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The COVID-19 pandemic and other disasters such as floods, wildfires, earthquakes and tornadoes in 2020-21 emphasized the need for sustaining the highest level of public health preparation, according to the APHA Press book, Landesman’s Public Health Management of Disasters: The Practice Guide, 5th Edition.
While catastrophes are not new, the book identifies weaknesses in the U.S. response to COVID-19 and other disasters, particularly considering their impact on vulnerable populations and widespread inequities.
The American Public Health Association is celebrating the 20th anniversary of The Practice Guide. Principal editor and author Linda Young Landesman, PhD, a nationally recognized expert in emergency preparedness, originated this landmark book in 2001, in the wake of the 9/11 and anthrax attacks.
Landesman authored the subsequent editions and led the team that co-authored the 5th edition. An instructor at the public health practice at the University of Massachusetts-Amhurst, Landesman said that “with each edition of the book, new and often more devastating disasters are experienced worldwide.”
About a third of the newest book focuses on COVID-19 and lessons learned, advances in the practice of preparedness and new challenges. These updates about how public health, health care systems and communities responded to both the pandemic and natural disasters underscore the need for better planning in the United States, at the highest level of preparedness. The new edition also includes the impacts of climate change on health and public health practice.
“One of the lessons of COVID is if there is a highly infectious disease anywhere in the world, we must be vigilant and take proactive steps,” Landesman said. “If you look at the countries which were most successful in containing COVID-19, they took proactive steps in suppressing the spread of the SARS-CoV2 virus almost immediately.“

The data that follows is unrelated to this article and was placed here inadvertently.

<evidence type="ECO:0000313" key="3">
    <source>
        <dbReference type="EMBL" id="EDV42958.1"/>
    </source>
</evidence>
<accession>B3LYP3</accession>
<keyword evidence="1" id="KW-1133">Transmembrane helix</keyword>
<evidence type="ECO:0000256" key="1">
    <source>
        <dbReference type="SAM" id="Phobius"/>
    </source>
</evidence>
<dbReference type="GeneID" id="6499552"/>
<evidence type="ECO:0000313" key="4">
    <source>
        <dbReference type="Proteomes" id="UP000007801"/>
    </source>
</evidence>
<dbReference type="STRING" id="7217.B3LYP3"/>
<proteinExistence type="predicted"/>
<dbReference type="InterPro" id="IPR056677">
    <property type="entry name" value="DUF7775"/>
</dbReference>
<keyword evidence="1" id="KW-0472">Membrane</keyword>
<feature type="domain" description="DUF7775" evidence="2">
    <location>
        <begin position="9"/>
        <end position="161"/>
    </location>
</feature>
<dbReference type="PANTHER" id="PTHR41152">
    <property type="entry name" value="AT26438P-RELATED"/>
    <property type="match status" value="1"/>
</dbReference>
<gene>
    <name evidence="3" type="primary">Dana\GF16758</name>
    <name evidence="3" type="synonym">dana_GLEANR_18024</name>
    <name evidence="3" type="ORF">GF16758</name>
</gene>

Landesman characterized the pandemic and many other unforeseen catastrophes as Black Swan events, a term related to low-probability but high-consequence events.
“Thinking that catastrophes are rare and that they only happen to other people prevents us from taking the kind of actions needed to be better prepared,” she wrote.
The latest volume shows that “the nature and character of disasters has dramatically changed during the past two decades,” wrote Ali S. Khan, MD, MPH, MBA, dean of the College of Public Health at the University of Nebraska, in a forward.
“They are not just more frequent and deadly but also more costly to address due to changes in demography, such as larger coastal populations and patterns of economic development in risk zones, Khan added. “This coupled with unique consequences of vulnerable persons and communities increases the need for better disaster preparedness and response,” Khan said.
The American Public Health Association “is proud to publish this vital resource at a time of the worst global pandemic in 100 years,” said APHA Executive Director Georges C. Benjamin, MD. “The fifth edition of the Practical Guide was being updated when the COVID-19 pandemic began, and given the consequential impact the pandemic has had on public health practice, this fifth edition is also greatly influenced by the lessons learned by this disaster.”
Book information: Landesman’s Public Health Management of Disasters, 5th Edition, ISBN: 978-0-87553-321-6, softcover, list price: $99 (APHA member price $63.90). To order, call toll-free 888-320-APHA or visit the APHA Bookstore. Requests for a review copy should be sent by email to David Hartogs.
The American Public Health Association champions the health of all people and all communities. We are the only organization that combines a nearly 150-year perspective, a broad-based member community and the ability to influence federal policy to improve the public’s health. Learn more at www.apha.org.